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January 18, 2010 8:54 AM

Ways That NTIA/RUS Are Failing Stimulus Applicants

On Friday afternoon NTIA/RUS slipped the NOFA for the second round of the stimulus out their front door, starting the two-month clock on the next opportunity to make a grab for government dollars.

Less than a fraction of the first round of the stimulus has been awarded but now the second round is already available. But this creates a quandary: what are those that have applied for funds but not received notice either way as to the status of their applications supposed to do?

Many small companies and municipalities have tens and hundreds of thousands of dollars sunk into putting together all the information needed to apply for stimulus dollars, and yet they have not heard one word from NTIA/RUS in the five months since they submitted them.

Now what are they to do? Should they start reworking their applications, even though they don't know if they're going to win in this round or if their application never had a chance no matter how much tweaking? Should they waste more money attempting to navigate a selection process that seems broken and unable to produce results?

Remarkably, I've heard mixed things about whether or not NTIA/RUS are even going to send out rejection letters. Given that they're likely not going to be done awarding the first round until the end of February, that could mean that some projects won't know their fate until two weeks before the deadline for submitting to the second round, which is so absurd I'm having a hard time believing NTIA/RUS would do this.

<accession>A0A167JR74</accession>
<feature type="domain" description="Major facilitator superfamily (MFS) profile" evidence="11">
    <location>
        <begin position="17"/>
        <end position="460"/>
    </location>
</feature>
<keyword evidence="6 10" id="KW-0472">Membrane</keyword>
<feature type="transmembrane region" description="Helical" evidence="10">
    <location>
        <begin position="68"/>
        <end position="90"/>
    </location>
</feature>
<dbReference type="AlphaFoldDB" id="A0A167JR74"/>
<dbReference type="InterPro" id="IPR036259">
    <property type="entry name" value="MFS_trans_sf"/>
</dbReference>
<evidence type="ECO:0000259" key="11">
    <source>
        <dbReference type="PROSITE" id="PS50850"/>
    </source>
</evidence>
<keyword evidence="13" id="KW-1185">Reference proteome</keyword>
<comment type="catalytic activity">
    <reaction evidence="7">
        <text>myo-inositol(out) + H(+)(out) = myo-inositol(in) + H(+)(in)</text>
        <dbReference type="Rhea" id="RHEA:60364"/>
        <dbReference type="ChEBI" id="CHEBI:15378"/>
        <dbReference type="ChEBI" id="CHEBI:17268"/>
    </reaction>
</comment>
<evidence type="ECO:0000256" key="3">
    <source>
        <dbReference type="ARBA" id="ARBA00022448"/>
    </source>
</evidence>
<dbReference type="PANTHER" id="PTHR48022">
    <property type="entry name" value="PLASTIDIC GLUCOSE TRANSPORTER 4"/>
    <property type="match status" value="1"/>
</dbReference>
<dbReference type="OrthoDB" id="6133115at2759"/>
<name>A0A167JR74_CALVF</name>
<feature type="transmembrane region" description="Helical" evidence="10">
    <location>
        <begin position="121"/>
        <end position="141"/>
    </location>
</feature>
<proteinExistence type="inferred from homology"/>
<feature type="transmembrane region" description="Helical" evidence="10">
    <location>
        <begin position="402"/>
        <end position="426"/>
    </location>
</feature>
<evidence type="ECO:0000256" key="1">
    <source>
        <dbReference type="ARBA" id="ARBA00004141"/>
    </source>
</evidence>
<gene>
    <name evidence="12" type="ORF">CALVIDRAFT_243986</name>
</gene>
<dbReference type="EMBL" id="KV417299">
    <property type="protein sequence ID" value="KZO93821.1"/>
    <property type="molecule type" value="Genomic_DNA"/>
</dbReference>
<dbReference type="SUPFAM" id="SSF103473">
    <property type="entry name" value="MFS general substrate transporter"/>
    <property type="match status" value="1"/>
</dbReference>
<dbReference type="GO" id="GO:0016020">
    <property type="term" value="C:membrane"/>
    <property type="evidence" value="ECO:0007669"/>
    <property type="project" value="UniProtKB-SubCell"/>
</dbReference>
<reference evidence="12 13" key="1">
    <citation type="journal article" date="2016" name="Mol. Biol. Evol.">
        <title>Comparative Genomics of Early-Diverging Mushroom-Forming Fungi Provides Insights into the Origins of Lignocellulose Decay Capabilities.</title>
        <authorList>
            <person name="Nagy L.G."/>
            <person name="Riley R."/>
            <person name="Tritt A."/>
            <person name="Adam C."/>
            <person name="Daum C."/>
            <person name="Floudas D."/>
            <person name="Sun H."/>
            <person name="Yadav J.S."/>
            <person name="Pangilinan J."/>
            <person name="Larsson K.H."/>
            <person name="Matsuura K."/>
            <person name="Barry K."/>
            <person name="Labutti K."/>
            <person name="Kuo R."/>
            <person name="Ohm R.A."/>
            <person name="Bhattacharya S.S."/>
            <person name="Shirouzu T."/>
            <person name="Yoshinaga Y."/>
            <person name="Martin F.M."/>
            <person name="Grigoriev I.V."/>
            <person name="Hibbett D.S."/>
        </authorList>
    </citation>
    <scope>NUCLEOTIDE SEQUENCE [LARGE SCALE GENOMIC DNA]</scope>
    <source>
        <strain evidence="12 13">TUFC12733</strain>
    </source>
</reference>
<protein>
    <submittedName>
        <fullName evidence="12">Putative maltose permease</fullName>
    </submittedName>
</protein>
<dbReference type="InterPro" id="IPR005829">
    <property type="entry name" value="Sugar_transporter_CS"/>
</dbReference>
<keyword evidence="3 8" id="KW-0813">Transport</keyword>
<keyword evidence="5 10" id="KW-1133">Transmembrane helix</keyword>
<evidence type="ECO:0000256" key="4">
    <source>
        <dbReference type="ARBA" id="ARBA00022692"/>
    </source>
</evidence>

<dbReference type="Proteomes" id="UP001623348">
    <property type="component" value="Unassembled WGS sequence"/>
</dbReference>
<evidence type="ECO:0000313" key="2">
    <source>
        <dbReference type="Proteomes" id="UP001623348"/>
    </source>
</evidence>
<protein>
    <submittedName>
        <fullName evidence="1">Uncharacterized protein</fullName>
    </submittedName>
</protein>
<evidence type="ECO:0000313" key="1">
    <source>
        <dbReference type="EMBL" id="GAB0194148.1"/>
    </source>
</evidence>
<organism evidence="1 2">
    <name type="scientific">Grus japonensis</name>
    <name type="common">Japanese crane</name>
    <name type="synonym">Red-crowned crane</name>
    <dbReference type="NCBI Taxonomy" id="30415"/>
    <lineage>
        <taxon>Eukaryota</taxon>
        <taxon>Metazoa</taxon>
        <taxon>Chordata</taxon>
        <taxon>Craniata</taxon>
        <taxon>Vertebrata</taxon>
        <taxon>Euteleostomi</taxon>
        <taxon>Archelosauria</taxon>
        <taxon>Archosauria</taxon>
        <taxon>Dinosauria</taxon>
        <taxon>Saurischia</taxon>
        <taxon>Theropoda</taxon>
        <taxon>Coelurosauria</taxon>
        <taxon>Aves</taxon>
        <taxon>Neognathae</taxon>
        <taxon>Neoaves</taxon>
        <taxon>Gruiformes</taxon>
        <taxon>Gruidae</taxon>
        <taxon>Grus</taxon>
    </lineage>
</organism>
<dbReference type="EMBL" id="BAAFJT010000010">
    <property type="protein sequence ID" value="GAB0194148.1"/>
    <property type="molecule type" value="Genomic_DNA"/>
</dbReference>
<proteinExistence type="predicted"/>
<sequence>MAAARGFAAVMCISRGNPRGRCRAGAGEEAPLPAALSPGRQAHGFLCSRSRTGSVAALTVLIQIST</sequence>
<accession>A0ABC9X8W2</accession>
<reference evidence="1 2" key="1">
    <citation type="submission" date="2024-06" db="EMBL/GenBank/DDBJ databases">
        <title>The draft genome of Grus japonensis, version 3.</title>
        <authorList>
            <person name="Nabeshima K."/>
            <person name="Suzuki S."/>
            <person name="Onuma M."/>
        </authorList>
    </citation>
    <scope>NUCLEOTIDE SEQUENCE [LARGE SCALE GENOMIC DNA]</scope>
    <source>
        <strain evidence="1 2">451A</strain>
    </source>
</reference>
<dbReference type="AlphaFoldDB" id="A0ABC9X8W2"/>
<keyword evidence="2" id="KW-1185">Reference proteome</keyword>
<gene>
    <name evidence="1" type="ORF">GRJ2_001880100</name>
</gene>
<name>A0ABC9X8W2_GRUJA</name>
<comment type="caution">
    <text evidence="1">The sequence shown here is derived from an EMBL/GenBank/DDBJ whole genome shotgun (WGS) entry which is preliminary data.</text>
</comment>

Another thing that doesn't make a lot of sense to me is that I've heard there are currently no plans to give any feedback to applicants that don't make the cut in the first round. NTIA/RUS has suggested that they'll all be encouraged to reapply for the second round, and yet they're not doing anything to help them improve their applications.

I can understand that they're totally overwhelmed and not looking to take on any more work, but why can't they at a minimum make all the scoring and review materials available on the public record. If applicants could see their scores, who reviewed them, and the notes of that reviewer they could have something to work with on improving their applications for the second round.

If we made this information public we could also confirm that the review and selection process is working. And a potentially beneficial side effect of doing this is perhaps we could shame those applicants who clearly didn't deserve funding to not reapply in the second round.

I don't mean to be too bleak in the picture I paint about the broadband stimulus, it's just hard not to get discouraged when I hear from deployers who I know can be good stewards of taxpayer dollars and who I know have worthwhile projects about how frustratingly opaque this process has been.

Now with the second round of the stimulus out before the first round closes and even before a large number of applicants have heard one word on the fate of their first application, I can't help but feel that NTIA/RUS are failing these applicants and therefore all of America.

And things don't look like they're poised to get any better.